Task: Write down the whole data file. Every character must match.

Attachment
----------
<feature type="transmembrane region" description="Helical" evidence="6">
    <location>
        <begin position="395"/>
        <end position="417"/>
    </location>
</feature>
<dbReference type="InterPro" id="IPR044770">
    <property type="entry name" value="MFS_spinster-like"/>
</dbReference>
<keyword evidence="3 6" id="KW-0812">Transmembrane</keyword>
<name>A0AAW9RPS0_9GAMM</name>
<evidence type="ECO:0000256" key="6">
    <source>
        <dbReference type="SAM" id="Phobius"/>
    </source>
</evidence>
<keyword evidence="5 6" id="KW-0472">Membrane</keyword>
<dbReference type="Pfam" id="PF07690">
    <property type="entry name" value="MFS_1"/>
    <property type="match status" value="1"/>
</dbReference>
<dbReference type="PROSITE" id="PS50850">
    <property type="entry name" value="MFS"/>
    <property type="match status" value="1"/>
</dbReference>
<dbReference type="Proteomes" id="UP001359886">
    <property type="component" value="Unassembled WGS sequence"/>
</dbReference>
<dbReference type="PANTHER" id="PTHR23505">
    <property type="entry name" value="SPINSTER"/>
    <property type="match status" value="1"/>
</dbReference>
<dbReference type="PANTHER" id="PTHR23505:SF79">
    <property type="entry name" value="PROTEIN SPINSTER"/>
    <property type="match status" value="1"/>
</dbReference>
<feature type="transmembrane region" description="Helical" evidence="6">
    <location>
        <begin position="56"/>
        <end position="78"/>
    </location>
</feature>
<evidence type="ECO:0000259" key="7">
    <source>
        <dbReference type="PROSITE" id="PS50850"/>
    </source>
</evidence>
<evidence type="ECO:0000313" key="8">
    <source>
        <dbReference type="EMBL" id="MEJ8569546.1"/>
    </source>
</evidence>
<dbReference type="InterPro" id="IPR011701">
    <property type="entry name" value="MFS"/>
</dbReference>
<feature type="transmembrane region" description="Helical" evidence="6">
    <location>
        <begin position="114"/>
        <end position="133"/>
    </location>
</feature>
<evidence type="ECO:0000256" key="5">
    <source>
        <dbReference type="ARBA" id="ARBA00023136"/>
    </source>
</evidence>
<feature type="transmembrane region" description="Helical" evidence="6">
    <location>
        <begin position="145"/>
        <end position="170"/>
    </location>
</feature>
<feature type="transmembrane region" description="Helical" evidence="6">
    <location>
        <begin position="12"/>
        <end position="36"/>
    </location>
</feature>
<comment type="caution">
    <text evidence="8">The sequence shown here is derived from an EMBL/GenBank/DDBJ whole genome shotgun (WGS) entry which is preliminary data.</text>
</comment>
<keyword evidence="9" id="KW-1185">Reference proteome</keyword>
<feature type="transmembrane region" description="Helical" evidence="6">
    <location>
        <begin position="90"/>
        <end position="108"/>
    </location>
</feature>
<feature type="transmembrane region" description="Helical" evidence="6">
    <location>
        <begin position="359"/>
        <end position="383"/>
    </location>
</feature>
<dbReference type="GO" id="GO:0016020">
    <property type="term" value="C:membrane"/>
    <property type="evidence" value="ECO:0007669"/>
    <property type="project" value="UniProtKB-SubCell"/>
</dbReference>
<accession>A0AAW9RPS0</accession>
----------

<feature type="transmembrane region" description="Helical" evidence="6">
    <location>
        <begin position="395"/>
        <end position="417"/>
    </location>
</feature>
<dbReference type="InterPro" id="IPR044770">
    <property type="entry name" value="MFS_spinster-like"/>
</dbReference>
<keyword evidence="3 6" id="KW-0812">Transmembrane</keyword>
<name>A0AAW9RPS0_9GAMM</name>
<evidence type="ECO:0000256" key="6">
    <source>
        <dbReference type="SAM" id="Phobius"/>
    </source>
</evidence>
<keyword evidence="5 6" id="KW-0472">Membrane</keyword>
<dbReference type="Pfam" id="PF07690">
    <property type="entry name" value="MFS_1"/>
    <property type="match status" value="1"/>
</dbReference>
<dbReference type="PROSITE" id="PS50850">
    <property type="entry name" value="MFS"/>
    <property type="match status" value="1"/>
</dbReference>
<dbReference type="Proteomes" id="UP001359886">
    <property type="component" value="Unassembled WGS sequence"/>
</dbReference>
<dbReference type="PANTHER" id="PTHR23505">
    <property type="entry name" value="SPINSTER"/>
    <property type="match status" value="1"/>
</dbReference>
<dbReference type="PANTHER" id="PTHR23505:SF79">
    <property type="entry name" value="PROTEIN SPINSTER"/>
    <property type="match status" value="1"/>
</dbReference>
<feature type="transmembrane region" description="Helical" evidence="6">
    <location>
        <begin position="56"/>
        <end position="78"/>
    </location>
</feature>
<evidence type="ECO:0000259" key="7">
    <source>
        <dbReference type="PROSITE" id="PS50850"/>
    </source>
</evidence>
<evidence type="ECO:0000313" key="8">
    <source>
        <dbReference type="EMBL" id="MEJ8569546.1"/>
    </source>
</evidence>
<dbReference type="InterPro" id="IPR011701">
    <property type="entry name" value="MFS"/>
</dbReference>
<feature type="transmembrane region" description="Helical" evidence="6">
    <location>
        <begin position="114"/>
        <end position="133"/>
    </location>
</feature>
<evidence type="ECO:0000256" key="5">
    <source>
        <dbReference type="ARBA" id="ARBA00023136"/>
    </source>
</evidence>
<feature type="transmembrane region" description="Helical" evidence="6">
    <location>
        <begin position="145"/>
        <end position="170"/>
    </location>
</feature>
<feature type="transmembrane region" description="Helical" evidence="6">
    <location>
        <begin position="12"/>
        <end position="36"/>
    </location>
</feature>
<comment type="caution">
    <text evidence="8">The sequence shown here is derived from an EMBL/GenBank/DDBJ whole genome shotgun (WGS) entry which is preliminary data.</text>
</comment>
<keyword evidence="9" id="KW-1185">Reference proteome</keyword>
<feature type="transmembrane region" description="Helical" evidence="6">
    <location>
        <begin position="90"/>
        <end position="108"/>
    </location>
</feature>
<feature type="transmembrane region" description="Helical" evidence="6">
    <location>
        <begin position="359"/>
        <end position="383"/>
    </location>
</feature>
<dbReference type="GO" id="GO:0016020">
    <property type="term" value="C:membrane"/>
    <property type="evidence" value="ECO:0007669"/>
    <property type="project" value="UniProtKB-SubCell"/>
</dbReference>
<accession>A0AAW9RPS0</accession>